With increased technology, it became possible to measure the functioning of the brain and levels of neurotransmitters, which are chemicals in the brain that affect the efficiency with which the brain functions. It became apparent that individuals with Attention Deficit Hyperactivity Disorder show a deficiency or imbalance in the chemical elements catecholamine, dopamine, and norepinephrine. Although it is not yet clear whether there is a decrease in production or excessive absorption of these neurotransmitters, a significant body of evidence indicates that inefficient transmission of neurological impulses affects the entire attention system of the brain, including attention, inhibition, and motor planning. Viewing Attention Deficit Hyperactivity Disorder in this way, children with this disorder have a deficiency in executive control, which governs the inhibition and monitoring of behavior. These students then neurologically have difficulty selecting and maintaining goals, anticipating, planning, completing tasks, and adapting plans.

Similar evolutionary paths are apparent in our understanding of pervasive developmental disorders, including autism, which was once thought to be a consequence of inadequate parenting, but is now thought, by some, to be a complex neurological disorder; Tourette's disorder; borderline personality disorder; and obsessive compulsive disorder. These disorders, with the exception of autism, will be discussed in more detail in another section of this chapter.

One construct that frequently emerges in discussions of the psychoneurological bases of emotional/behavioral disorders is executive function. Executive function regulates, integrates, and coordinates other cognitive functions, such as attention, memory, language, and visual-spatial skills, toward the successful completion of goals (Welsh, 1994). Executive functioning supports successful problem solving and strategizing. Any unique academic task that requires critical thinking, judgment, planning, or self-monitoring requires executive function skills.

Executive function has great implications for behavior. Welsh (1994), using the available vast research base, suggests that executive functioning skills are mediated in the prefrontal section of the brain. The symptoms demonstrated by adult patients who have received damage to the frontal lobe suggest that this part of the brain is uniquely dedicated to support the executive function activities of insight, anticipation, planning, self-evaluation, and goal directedness (Damasio, 1985; Fuster, 1980).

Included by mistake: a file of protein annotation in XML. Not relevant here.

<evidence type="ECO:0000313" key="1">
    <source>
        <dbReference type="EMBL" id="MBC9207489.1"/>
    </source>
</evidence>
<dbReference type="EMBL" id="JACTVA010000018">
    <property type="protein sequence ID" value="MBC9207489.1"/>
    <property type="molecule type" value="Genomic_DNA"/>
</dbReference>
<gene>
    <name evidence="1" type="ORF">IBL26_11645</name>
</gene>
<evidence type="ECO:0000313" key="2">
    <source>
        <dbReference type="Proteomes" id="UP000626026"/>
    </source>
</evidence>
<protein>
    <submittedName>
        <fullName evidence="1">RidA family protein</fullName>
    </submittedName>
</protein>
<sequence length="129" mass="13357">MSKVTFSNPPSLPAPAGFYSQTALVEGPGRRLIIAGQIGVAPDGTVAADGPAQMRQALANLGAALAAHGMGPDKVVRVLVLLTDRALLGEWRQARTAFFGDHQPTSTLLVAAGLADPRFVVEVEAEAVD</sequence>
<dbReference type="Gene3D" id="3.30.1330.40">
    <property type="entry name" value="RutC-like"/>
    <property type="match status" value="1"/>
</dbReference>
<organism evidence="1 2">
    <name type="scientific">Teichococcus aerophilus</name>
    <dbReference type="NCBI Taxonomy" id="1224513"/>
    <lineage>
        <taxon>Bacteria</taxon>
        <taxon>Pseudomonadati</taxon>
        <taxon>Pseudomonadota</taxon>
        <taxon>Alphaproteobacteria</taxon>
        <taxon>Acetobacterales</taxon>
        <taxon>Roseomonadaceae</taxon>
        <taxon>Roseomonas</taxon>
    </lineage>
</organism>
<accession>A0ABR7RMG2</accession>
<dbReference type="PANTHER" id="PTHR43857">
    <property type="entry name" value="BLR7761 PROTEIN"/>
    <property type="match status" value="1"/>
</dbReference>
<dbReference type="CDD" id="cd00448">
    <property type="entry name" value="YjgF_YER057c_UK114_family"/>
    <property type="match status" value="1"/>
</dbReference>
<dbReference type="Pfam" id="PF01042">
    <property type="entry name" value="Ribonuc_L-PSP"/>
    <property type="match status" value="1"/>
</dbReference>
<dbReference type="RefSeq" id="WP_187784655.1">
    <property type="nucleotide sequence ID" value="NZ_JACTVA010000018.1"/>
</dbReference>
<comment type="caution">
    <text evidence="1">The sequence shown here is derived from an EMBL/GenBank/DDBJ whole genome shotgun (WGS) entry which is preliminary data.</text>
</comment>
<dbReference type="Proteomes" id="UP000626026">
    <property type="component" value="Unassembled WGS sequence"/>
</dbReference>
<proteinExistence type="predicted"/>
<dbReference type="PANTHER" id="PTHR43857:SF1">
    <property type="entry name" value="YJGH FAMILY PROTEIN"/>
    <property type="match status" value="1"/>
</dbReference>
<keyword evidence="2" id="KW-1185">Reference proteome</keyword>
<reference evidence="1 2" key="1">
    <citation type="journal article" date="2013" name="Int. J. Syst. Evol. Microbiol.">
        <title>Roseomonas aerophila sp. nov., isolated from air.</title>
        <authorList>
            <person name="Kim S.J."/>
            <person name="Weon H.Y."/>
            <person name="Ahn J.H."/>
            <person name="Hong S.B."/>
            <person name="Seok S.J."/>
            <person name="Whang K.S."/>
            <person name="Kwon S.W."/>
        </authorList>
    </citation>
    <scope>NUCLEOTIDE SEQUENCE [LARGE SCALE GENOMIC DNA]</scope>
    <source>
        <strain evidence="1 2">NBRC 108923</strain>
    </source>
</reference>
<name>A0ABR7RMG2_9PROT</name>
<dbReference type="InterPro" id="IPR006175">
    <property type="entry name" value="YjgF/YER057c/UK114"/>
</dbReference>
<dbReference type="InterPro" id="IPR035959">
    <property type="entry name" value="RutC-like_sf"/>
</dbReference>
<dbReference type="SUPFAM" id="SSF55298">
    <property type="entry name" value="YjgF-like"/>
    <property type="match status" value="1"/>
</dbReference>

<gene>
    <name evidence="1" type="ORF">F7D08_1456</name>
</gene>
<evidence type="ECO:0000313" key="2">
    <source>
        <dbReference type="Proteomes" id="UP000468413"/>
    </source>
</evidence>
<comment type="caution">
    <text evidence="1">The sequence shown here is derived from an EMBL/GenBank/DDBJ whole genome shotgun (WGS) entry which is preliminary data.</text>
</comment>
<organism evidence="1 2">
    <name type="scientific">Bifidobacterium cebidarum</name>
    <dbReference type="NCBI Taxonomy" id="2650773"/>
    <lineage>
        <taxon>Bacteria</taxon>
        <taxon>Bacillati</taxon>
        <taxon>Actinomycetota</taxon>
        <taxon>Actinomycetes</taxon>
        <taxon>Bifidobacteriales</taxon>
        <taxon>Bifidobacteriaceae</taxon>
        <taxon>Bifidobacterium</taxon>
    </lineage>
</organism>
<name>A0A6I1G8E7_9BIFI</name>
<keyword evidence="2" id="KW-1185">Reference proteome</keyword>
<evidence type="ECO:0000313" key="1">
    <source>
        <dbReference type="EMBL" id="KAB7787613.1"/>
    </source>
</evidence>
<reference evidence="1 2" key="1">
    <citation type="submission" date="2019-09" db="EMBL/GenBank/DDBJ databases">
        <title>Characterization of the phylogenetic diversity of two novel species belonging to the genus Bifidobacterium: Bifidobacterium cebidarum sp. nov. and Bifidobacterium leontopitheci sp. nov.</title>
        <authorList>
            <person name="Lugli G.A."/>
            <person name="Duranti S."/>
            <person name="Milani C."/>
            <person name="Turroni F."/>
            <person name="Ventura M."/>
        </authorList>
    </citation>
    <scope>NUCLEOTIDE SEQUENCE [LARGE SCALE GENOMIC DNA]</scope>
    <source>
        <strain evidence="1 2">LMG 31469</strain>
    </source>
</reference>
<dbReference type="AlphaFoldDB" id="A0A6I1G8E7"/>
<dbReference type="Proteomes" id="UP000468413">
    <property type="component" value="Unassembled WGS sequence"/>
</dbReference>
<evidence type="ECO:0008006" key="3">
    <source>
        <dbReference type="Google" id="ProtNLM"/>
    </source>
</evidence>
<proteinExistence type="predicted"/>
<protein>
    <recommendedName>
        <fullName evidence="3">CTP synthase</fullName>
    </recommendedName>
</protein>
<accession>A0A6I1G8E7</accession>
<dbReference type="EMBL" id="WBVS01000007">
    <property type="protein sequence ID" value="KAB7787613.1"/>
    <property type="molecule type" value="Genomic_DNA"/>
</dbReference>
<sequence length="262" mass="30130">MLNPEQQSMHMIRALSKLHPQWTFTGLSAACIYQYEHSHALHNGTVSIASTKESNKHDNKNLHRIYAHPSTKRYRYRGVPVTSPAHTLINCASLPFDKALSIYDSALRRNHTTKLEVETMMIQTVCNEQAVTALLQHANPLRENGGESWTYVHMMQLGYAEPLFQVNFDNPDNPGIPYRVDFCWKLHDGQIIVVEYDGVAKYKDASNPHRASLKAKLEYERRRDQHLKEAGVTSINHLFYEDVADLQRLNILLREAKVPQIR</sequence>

Attention Deficit Hyperactivity Disorder again provides a good example of the complexity of the impact of psychoneurological processes and behavior. Studies have demonstrated that in some learners with Attention Deficit Hyperactivity Disorder, the central nervous system is underaroused (Ferguson & Rappaport, 1983). In addition, decreased cerebral blood flow has been documented in the frontal lobe of these learners, and the use of a stimulant medication, Ritalin, increased the blood flow to this area of the brain (Lou, Henricksen, & Bruhn, 1984). Ritalin released stored dopamine, a neurotransmitter, from neurons, suggesting that the level of neurotransmitters also has an effect on executive function. In a later study, Lou, Henriksen, Bruhn, Borner, and Nielsen (1989) found more specifically that the locus of the diminished blood flow was the basal ganglia, the structure in the subcortex with many dopamine receptors that connects to the frontal lobe. Neurochemical research (Shaywitz, Cohen, & Bowers, 1983) has indicated that the depletion of dopamine may underly attention deficits; Ritalin releases stored dopamine, decreases motor activity, and supports increased attention in many learners with Attention Deficit Hyperactivity Disorder (Barkley, 1977).

Glucose utilization has been related to central nervous system underarousal and Attention Deficit Hyperactivity Disorder (Pennington, 1991). Among learners identified as emotionally/behaviorally disordered, glucose underutilization has been isolated in the right frontal lobe and increased utilization in posterior brain regions (Zametkin, Nordahl, Gross, King, Semple, Rumsey, Hammburger, & Cohen, 1991). So, at least in terms of Attention Deficit Hyperactivity Disorder, the psychoneurological bases of behavior may be a complex interaction of structure, blood flow, and neurotransmitter release,

The role of neurotransmitters in self-esteem and aggression has also been explored. The brain uses several dozen neurotransmitters and hormonal systems during information processes. Sylvester (1997) contends that fluctuations in serotonin, one of the neurotransmitters, plays an important role in regulating self-esteem and position in the social hierarchy. High levels of serotonin are related to high self-esteem and social status and low levels to low self-esteem and social status. High levels are related to smooth control, and low levels are related to impulsive, reckless, violent, or suicidal behavior.

Sylvester (1997) suggests that it is possible to stimulate serotonin when conditions are adverse and self-esteem and serotonin levels are low. Administering a medication such as Prosac is one way to increase serotonin levels that enhances self-esteem. Increased self-esteem enhances mood, leading to positive social feedback, allowing the natural system to take over in time. Alcohol, sometimes used by individuals to deal with depression, increases serotonin short-term, but eventually depletes the store of serotonin, even further decreasing impulse control.